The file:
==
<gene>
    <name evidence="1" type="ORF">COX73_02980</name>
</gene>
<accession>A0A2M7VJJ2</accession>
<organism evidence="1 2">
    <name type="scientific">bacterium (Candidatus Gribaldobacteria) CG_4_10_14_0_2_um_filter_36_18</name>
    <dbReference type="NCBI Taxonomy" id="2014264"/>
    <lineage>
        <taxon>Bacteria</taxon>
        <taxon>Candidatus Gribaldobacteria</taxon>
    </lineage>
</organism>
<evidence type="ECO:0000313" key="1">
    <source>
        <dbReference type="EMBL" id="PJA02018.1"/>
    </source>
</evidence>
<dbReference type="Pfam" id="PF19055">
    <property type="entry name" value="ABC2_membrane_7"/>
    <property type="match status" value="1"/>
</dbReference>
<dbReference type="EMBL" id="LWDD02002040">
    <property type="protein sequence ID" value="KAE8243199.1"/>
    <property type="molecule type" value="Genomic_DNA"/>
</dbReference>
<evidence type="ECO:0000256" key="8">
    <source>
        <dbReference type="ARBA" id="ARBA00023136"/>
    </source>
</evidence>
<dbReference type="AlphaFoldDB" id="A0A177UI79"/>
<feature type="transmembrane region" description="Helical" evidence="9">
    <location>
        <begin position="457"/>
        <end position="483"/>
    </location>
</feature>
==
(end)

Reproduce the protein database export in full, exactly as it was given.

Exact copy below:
<gene>
    <name evidence="1" type="ORF">COX73_02980</name>
</gene>
<accession>A0A2M7VJJ2</accession>
<organism evidence="1 2">
    <name type="scientific">bacterium (Candidatus Gribaldobacteria) CG_4_10_14_0_2_um_filter_36_18</name>
    <dbReference type="NCBI Taxonomy" id="2014264"/>
    <lineage>
        <taxon>Bacteria</taxon>
        <taxon>Candidatus Gribaldobacteria</taxon>
    </lineage>
</organism>
<evidence type="ECO:0000313" key="1">
    <source>
        <dbReference type="EMBL" id="PJA02018.1"/>
    </source>
</evidence>
<dbReference type="Pfam" id="PF19055">
    <property type="entry name" value="ABC2_membrane_7"/>
    <property type="match status" value="1"/>
</dbReference>
<dbReference type="EMBL" id="LWDD02002040">
    <property type="protein sequence ID" value="KAE8243199.1"/>
    <property type="molecule type" value="Genomic_DNA"/>
</dbReference>
<evidence type="ECO:0000256" key="8">
    <source>
        <dbReference type="ARBA" id="ARBA00023136"/>
    </source>
</evidence>
<dbReference type="AlphaFoldDB" id="A0A177UI79"/>
<feature type="transmembrane region" description="Helical" evidence="9">
    <location>
        <begin position="457"/>
        <end position="483"/>
    </location>
</feature>